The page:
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Quorum Sensing and "Sensing Potential"

Anand Pai, graduate student in bioengineering at Duke’s Pratt School of Engineering, and scientist Lingchong You, assistant professor of biomedical engineering and a member of Duke’s Institute for Genome Sciences & Policy and Center for Systems Biology, have discovered what they believe is a common root among the different forms of quorum sensing. In an article in the July 2009 issue of the journal Molecular Systems Biology, they term this process “sensing potential.”

“Sensing potential is essentially the linking of an action to the number of cells and the size of their environment,” You said. “For example, a small number of cells would act differently than the same number of cells in a much larger space. No matter what type of cell or their own quorum sensing abilities, the relationship between the size of a cell and the size of its environment is the common thread we see in all quorum sensing systems.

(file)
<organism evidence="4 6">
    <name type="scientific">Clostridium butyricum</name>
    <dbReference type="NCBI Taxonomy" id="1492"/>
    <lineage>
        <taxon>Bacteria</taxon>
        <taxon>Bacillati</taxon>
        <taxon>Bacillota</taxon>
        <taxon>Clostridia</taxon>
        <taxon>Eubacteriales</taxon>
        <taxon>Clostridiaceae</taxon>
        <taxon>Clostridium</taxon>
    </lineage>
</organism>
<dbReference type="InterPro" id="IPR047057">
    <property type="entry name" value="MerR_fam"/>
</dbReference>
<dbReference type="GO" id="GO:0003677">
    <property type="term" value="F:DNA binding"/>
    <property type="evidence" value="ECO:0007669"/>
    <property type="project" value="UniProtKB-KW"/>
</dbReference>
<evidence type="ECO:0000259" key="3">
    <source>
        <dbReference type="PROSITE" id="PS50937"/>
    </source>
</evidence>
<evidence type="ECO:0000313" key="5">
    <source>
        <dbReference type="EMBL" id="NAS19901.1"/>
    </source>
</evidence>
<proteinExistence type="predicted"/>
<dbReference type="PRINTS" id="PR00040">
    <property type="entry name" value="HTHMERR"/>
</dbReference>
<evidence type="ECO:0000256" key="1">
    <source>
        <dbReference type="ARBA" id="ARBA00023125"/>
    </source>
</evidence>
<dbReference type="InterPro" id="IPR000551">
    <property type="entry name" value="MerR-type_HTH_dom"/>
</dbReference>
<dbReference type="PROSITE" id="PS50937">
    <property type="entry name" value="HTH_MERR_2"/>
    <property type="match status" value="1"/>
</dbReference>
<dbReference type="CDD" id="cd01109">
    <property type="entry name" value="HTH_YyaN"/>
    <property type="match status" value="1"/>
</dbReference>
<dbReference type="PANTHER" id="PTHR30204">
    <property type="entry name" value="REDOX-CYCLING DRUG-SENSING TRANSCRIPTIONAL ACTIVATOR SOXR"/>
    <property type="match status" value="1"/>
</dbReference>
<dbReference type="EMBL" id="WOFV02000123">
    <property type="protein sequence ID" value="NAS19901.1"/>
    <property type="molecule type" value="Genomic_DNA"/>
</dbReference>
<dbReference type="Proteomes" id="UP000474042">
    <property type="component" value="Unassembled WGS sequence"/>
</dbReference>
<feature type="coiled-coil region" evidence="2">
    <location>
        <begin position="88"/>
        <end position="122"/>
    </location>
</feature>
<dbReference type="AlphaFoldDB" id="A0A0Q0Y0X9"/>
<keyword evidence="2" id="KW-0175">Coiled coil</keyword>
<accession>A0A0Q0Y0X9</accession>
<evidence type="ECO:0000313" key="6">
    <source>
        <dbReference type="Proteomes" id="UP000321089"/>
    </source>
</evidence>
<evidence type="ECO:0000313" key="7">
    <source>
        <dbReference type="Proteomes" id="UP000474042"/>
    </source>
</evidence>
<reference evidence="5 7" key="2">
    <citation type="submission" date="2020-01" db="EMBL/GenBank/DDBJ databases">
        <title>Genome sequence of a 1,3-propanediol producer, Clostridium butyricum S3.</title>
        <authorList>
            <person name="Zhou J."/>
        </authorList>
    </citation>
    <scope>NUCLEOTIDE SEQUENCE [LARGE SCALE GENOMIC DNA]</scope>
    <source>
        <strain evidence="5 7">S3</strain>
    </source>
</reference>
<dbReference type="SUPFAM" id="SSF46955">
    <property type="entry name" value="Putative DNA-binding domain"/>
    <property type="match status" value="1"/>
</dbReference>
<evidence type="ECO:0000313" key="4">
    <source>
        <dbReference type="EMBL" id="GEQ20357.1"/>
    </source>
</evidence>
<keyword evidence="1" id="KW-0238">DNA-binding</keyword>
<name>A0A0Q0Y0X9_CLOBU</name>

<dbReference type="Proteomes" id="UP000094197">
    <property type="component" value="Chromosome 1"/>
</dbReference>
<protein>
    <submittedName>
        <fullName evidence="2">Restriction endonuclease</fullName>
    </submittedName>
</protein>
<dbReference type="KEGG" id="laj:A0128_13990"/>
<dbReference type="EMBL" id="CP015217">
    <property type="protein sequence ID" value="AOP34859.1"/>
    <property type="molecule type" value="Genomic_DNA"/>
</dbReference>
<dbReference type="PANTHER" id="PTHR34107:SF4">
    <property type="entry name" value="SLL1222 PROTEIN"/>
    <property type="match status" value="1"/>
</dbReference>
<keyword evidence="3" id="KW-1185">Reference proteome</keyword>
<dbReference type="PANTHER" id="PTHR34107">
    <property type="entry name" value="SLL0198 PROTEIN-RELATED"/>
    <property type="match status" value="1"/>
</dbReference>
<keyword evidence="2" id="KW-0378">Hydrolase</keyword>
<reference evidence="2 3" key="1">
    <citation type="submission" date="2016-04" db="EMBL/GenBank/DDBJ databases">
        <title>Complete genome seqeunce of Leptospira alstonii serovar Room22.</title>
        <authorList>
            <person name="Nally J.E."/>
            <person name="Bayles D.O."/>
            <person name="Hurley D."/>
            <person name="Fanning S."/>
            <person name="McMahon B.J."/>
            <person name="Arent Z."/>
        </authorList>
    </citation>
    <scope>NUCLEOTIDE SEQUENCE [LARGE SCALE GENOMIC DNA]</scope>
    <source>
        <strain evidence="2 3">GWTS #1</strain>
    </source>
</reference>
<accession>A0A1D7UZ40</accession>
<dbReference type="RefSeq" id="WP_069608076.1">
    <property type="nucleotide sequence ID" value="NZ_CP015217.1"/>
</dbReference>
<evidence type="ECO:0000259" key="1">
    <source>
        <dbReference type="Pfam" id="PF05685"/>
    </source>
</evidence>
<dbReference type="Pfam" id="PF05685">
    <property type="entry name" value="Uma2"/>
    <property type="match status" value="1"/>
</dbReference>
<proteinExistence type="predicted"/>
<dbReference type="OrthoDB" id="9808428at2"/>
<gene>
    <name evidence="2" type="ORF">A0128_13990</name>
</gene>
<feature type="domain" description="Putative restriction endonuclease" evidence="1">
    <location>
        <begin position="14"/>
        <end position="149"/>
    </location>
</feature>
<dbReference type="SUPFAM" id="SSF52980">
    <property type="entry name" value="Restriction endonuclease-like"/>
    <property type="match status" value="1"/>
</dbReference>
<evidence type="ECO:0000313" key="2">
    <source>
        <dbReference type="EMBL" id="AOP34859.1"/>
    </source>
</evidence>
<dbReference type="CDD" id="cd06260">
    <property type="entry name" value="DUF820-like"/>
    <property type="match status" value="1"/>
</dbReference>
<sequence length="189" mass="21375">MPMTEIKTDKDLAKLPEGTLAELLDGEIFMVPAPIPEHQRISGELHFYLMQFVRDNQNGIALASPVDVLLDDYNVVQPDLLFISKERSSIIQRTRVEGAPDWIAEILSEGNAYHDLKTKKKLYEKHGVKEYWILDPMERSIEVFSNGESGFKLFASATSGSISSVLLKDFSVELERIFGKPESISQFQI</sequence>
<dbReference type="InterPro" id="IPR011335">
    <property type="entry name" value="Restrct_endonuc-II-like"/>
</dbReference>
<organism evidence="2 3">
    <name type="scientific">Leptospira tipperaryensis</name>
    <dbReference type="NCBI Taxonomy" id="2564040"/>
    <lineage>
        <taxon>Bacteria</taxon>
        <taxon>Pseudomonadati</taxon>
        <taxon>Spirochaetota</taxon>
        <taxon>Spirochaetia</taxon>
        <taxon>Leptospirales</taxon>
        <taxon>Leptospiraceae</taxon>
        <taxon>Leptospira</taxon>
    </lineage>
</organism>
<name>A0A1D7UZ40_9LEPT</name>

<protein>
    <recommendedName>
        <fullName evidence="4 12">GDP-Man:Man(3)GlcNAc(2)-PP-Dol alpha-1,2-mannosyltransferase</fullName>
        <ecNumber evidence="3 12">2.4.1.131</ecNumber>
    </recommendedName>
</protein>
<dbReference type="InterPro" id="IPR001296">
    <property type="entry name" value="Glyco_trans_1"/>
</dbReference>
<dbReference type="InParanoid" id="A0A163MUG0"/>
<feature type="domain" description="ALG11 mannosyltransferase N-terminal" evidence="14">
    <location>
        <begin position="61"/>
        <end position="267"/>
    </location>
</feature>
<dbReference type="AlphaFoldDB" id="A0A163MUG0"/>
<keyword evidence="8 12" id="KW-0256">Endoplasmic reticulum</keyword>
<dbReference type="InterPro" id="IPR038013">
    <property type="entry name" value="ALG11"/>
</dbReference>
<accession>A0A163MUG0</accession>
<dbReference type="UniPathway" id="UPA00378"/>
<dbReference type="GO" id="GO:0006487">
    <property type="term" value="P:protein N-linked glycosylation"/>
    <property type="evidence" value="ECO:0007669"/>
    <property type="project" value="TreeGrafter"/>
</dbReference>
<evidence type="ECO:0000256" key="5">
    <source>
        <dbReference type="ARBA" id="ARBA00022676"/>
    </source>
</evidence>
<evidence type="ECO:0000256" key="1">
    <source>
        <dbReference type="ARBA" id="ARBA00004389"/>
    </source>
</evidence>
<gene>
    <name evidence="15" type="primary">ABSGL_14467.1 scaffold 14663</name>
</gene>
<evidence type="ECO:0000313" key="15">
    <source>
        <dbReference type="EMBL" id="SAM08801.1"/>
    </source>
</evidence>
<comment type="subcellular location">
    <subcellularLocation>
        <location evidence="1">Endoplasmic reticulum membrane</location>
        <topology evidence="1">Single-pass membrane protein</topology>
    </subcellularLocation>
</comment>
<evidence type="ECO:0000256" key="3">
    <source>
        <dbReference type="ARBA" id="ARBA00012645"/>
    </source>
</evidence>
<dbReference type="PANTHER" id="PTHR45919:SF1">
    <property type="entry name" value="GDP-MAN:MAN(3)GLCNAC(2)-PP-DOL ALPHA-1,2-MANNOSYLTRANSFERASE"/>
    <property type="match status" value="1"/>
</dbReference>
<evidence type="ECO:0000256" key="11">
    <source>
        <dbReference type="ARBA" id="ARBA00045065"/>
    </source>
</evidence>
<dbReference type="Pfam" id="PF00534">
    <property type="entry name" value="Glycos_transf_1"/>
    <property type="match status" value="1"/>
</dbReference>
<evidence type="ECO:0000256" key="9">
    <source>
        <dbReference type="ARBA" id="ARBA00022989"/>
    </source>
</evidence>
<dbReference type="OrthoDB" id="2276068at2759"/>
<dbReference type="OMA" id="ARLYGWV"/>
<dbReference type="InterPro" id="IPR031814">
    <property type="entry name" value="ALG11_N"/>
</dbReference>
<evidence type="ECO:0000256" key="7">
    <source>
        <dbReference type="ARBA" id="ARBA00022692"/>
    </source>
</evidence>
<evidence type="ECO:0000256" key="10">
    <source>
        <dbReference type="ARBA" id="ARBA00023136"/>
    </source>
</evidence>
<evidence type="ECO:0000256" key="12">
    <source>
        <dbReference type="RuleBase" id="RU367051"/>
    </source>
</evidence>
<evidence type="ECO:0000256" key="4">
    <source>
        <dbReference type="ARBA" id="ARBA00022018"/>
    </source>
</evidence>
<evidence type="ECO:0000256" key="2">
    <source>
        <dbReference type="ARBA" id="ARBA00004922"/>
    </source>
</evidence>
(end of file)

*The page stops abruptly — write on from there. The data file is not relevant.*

“This analysis provides novel insights into the fundamental design of quorum sensing systems,” You said. “Also, the overall framework we defined can serve as a foundation for studying the dynamics and the evolution of quorum sensing, as well as for engineering synthetic gene circuits based on cell-to-cell communications.”
 
 

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